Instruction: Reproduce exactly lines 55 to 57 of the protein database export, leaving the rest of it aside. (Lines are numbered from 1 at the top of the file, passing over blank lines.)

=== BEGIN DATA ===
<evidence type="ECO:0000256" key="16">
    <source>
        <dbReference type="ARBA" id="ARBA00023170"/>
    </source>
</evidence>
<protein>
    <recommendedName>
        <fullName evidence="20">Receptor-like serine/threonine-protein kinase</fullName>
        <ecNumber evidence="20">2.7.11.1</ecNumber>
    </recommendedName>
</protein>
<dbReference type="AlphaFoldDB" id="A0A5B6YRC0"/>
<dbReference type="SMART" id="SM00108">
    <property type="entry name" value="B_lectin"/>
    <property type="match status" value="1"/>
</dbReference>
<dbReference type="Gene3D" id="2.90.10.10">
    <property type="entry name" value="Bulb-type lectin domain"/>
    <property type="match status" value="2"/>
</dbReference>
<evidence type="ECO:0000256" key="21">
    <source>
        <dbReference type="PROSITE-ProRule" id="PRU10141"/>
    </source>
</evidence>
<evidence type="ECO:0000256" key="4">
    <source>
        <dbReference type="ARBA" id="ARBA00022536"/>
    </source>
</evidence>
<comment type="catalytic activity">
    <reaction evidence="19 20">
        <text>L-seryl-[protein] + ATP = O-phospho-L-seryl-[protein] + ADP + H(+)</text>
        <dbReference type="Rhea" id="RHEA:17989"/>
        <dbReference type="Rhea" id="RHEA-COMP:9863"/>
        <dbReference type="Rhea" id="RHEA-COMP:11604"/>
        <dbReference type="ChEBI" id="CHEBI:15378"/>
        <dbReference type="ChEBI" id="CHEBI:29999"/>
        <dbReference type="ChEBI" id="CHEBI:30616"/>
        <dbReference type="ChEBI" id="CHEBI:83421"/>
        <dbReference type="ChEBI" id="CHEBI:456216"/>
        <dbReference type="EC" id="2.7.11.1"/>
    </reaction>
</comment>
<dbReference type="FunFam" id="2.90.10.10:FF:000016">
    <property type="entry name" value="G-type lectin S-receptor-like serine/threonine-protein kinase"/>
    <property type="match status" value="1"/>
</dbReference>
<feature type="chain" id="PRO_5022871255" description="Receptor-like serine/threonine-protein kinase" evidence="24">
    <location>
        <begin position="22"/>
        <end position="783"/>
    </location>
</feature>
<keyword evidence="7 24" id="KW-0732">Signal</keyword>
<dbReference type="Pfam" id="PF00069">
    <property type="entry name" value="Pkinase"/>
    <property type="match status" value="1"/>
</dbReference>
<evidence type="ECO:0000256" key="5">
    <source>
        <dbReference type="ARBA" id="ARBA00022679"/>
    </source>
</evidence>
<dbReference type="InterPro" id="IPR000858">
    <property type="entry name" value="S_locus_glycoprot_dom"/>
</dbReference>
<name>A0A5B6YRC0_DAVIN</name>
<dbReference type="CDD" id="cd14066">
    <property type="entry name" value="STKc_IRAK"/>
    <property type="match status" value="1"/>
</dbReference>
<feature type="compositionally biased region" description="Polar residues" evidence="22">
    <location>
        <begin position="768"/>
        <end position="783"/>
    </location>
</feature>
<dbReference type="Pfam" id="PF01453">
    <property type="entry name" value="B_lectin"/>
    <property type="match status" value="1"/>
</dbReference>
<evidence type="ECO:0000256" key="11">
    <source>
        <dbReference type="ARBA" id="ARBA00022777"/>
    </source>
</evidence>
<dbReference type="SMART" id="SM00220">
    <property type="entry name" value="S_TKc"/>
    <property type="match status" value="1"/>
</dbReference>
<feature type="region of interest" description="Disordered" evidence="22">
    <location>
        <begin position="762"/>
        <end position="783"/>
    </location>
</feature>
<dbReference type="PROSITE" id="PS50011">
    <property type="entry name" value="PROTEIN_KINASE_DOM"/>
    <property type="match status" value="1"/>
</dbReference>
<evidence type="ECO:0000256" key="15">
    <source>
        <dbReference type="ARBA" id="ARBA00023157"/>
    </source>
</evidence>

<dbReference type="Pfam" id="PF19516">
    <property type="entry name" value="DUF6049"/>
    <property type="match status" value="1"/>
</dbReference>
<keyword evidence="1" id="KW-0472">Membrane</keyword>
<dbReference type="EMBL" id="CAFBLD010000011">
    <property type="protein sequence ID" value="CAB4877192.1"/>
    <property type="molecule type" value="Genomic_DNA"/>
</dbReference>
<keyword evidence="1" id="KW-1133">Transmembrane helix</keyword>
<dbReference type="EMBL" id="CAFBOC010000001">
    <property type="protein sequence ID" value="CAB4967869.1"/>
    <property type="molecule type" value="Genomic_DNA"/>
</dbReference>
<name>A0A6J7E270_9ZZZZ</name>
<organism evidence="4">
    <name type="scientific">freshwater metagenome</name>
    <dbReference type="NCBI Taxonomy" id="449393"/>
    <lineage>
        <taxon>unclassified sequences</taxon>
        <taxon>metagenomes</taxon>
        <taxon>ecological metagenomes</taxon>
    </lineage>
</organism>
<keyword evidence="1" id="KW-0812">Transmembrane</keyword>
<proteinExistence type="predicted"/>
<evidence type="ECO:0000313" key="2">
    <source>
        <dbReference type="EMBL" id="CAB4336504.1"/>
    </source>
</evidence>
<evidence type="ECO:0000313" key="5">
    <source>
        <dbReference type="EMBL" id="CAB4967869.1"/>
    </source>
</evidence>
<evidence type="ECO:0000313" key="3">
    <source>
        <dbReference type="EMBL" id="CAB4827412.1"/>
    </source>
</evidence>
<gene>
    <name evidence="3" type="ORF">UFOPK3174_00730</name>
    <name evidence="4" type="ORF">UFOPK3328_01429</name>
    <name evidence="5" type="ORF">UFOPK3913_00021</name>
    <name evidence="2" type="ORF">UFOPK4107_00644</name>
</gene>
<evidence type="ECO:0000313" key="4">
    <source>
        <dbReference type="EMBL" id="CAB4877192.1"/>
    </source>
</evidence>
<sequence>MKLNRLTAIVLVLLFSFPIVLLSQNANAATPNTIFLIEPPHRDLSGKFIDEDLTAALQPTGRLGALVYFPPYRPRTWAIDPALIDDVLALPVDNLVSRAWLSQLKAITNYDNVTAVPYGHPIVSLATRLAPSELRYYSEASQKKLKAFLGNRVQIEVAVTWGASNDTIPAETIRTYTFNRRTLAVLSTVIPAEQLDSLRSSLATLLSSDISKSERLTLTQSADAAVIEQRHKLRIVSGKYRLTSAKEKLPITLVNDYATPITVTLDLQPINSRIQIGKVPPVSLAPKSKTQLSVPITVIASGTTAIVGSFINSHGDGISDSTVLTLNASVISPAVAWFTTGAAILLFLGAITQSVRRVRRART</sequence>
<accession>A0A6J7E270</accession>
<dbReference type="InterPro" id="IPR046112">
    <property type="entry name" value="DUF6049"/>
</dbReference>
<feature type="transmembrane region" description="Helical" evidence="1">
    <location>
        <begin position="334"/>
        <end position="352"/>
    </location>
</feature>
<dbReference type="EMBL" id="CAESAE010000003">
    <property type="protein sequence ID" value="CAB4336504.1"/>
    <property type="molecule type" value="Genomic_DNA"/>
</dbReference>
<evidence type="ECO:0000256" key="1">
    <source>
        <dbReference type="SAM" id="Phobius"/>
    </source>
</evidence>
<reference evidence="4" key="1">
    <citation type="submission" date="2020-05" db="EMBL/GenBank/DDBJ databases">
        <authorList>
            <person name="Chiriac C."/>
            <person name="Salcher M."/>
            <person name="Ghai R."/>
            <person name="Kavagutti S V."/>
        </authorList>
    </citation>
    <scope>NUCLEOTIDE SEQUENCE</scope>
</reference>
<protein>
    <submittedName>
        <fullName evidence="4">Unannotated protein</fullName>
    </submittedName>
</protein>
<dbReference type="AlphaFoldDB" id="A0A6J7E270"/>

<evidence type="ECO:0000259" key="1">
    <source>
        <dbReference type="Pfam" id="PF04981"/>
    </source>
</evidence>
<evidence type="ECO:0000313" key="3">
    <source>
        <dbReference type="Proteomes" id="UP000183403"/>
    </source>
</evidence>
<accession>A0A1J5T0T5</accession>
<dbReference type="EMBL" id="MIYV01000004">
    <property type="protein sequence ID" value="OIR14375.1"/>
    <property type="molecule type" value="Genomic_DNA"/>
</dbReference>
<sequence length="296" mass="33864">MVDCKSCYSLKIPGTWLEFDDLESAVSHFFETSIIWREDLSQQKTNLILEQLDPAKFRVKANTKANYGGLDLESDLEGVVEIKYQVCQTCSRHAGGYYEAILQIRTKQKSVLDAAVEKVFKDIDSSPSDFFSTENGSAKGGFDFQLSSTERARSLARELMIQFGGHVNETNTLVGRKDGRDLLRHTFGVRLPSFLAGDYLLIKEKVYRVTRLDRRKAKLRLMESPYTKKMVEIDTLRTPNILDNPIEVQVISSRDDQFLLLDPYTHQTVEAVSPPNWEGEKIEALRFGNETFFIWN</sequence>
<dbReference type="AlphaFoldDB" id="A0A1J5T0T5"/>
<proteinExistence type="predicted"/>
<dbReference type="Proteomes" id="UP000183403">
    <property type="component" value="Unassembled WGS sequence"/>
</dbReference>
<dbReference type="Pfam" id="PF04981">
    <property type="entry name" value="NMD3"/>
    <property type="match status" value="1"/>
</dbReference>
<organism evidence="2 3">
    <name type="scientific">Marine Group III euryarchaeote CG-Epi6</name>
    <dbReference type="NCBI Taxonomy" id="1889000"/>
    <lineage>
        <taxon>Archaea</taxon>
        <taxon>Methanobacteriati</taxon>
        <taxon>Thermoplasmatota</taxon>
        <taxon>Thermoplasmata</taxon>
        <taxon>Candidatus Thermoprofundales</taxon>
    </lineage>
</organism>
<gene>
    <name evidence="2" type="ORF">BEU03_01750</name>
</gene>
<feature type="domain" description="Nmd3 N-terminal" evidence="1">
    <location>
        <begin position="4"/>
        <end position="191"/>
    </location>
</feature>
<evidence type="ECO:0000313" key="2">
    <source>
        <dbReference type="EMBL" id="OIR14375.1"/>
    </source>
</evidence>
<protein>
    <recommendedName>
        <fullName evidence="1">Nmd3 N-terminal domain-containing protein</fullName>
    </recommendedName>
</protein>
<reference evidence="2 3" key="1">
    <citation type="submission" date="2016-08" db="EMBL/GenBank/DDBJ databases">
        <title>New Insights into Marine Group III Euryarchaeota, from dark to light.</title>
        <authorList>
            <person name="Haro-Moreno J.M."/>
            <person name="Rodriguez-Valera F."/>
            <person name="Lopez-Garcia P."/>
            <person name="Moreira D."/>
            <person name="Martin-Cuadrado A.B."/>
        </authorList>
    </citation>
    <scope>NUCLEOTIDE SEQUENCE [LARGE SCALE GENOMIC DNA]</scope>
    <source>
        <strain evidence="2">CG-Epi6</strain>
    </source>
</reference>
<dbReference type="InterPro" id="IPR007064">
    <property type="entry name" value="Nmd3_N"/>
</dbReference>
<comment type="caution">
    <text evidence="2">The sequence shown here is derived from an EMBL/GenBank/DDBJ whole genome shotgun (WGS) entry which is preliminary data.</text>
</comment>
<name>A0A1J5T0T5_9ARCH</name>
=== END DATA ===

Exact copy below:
<keyword evidence="7 24" id="KW-0732">Signal</keyword>
<dbReference type="Pfam" id="PF00069">
    <property type="entry name" value="Pkinase"/>